By Jim Newell
When Orion Township Supervisor Chris Barnett first ran for supervisor eight years ago, he ran against JoAnn Van Tassel.
While they may have started off as opponents, Van Tassel made sure that if Barnett was going to be the next person to lead Orion Township, he was included in meetings and copied on information
On Nov. 9, Barnett hosted the new Van Tassel Pedestrian Bridge dedication and ribbon cutting ceremony, honoring Van Tassel for her more than 50 years of service and dedication to the Orion area.
As the bridge was being built, Barnett said he looked over the work and said,
“The day they swung this bridge into place…I think I found a way we’re going to do to honor JoAnn Tassel for her service to our community. Something so transformational to the community that will forever change Orion Township, like this bridge, that’s JoAnn Van Tassel,” he said.
Many local government officials – from the township board and Lake Orion Village Council, the Paint Creek and Polly Ann trail commissions, VFW Post 334, the Lake Orion and Lions Club, to county Commissioner Michael Gingell and dozens of friends and family and well-wishers – attended the ceremony to honor Van Tassel.
“JoAnn is one of the most amazing people I’ve had the opportunity to work with in my entire career,” Barnett said.
JoAnn Van Tassel is a former Orion Township board member (beginning in 1974), a former supervisor for three-and-a-half terms, planning commissioner and is a member of the township Corridor Improvement Authority (CIA).
She is longtime member of the Lake Orion Lions Club, and has severed on the Orion Veterans Memorial Board and is a part of the Greater Oakland Republicans (GOGOP).
Van Tassel was also the Orion Area Parade Group’s Citizen of the Year in 2016.
“JoAnn does not know how to say ‘No.’ If it has to do with the community, the answer is always ‘Yes,’” Barnett said. “That’s why it was so easy when we saw the magnitude and importance of this connecting bridge – not to just Rochester and the township and the village, but beyond – I thought it was fitting, and the board unanimously agreed, to name this bridge the Van Tassel Pedestrian Bridge.”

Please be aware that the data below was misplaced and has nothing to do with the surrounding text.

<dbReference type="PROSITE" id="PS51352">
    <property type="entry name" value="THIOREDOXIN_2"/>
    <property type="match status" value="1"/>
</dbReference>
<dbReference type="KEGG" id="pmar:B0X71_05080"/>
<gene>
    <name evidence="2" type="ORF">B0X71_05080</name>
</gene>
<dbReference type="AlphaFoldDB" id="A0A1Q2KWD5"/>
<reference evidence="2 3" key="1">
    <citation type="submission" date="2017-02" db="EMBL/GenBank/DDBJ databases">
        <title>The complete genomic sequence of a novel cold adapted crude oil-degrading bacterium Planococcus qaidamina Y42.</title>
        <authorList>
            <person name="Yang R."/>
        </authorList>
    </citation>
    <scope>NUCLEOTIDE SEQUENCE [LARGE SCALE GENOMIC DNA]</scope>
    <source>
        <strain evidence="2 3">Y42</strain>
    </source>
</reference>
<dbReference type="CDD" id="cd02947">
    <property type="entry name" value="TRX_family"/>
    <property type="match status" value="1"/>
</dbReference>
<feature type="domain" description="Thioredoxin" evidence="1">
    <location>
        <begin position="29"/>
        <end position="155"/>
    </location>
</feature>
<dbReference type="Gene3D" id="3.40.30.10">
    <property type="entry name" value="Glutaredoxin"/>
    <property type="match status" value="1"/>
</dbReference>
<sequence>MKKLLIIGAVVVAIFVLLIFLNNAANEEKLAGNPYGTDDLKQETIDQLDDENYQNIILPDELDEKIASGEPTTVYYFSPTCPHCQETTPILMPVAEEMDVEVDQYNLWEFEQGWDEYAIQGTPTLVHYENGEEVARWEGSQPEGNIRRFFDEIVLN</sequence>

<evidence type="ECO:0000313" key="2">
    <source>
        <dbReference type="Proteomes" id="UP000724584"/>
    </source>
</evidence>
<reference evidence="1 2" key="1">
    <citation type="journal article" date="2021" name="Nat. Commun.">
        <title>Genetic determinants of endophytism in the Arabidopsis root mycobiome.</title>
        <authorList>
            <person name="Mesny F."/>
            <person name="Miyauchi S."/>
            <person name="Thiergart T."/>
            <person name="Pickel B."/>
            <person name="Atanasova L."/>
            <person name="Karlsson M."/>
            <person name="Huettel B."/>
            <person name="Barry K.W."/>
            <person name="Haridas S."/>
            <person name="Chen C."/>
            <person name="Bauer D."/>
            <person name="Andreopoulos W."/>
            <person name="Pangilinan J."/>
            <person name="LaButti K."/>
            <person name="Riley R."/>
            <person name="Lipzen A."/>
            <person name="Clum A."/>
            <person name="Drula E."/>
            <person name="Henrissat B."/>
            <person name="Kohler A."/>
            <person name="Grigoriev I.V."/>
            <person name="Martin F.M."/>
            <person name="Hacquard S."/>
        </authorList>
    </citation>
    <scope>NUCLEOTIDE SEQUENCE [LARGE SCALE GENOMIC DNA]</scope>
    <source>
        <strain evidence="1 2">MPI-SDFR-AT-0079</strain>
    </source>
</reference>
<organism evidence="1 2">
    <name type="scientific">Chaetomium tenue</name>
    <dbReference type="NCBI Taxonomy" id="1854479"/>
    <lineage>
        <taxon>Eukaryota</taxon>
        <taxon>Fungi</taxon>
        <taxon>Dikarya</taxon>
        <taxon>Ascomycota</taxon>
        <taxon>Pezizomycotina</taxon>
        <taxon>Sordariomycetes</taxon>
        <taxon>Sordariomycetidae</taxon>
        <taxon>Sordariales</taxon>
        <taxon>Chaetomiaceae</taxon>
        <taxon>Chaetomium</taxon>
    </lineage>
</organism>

Gingell congratulated Van Tassel on the bridge dedication and thanked her for all the work she has put in over the decades for the community.
“It’s definitely well-deserved. My family goes way back with JoAnn. And if I had a hat, I’d twist like my grandpa used to when you and him used to argue,” Gingell said. “For those who know JoAnn, I’d say that when she gets something on her mind, she follows it through, wouldn’t you say? Nothing gets in her way.
“JoAnn, this bride does symbolize you a lot, because not only was it tough to get done, it took persistence but it connects people. It makes the community better,” Gingell said.
“Rarely am I speechless. I am amazed. I never expected a turnout like this,” Van Tassel said. “I’m just awestruck by the magnificence of this and the well-wishers that are all here. So, thank every single one of you.
“I’m deeply honored and humbled by this event and I thank every single one you,” she said.
The bridge has “over 140,000 board feet of lumber in this project…which is enough to build about nine 2,000 square foot homes. That’s a lot of wood,” Barnett said.
“This section of trail that runs from M-24 to where we stand here was our $2.2 million dollar project. Extremely, extremely expensive, partly because of this (bridge),” Barnett said. “But we were able to get three grants and I want to thank the team that works for the township because they get all the credit.”
The township secured $1.93 million in grants to help pay for the project: $30,000 from the DNR, a $300,000 DNR Trust Fund grant and a $1.6 million TAP grant (federal Transportation Alternatives Program) through SEMCOG, Barnett said.
He added that the township was able to acquire the easements from homeowners for free.
The project extends the connection between the Paint Creek and Polly Ann Trails. The western part of the project – on the west side of Clarkston Road to the Polly Ann Trail connection, was completed last year.
The Paint Creek Trail – including the bridge – is part of the Iron Belle Trail system, which reaches from Ironwood in the upper peninsula to Belle Isle State Park in Detroit. When complete, the hiking trail will be 1,204 miles long and the biking trail is 828 miles long.
“Just over 70 percent of the trail has been completed. This was a big gap that we were able to connect. This connects the Paint Creek and Polly Ann Trails,” Barnett said. “
The Paint Creek Trail is 8.9 miles and traverses through Rochester, Rochester Hills, Oakland Township, Orion Township and the Village of Lake Orion. It was the first Non-Motorized Rail-to-Trail in the State of Michigan and receives more than 100,000 visitors annually, according to information from the Paint Creek Trail Commission.
A couple of years ago, the township had looked at extending the trail down Indianwood, “but that proved to be really challenging,” Barnett said. So, they began working with the state Department of Natural Resources (DNR) and decided to go down East Clarkston Road and over Paint Creek.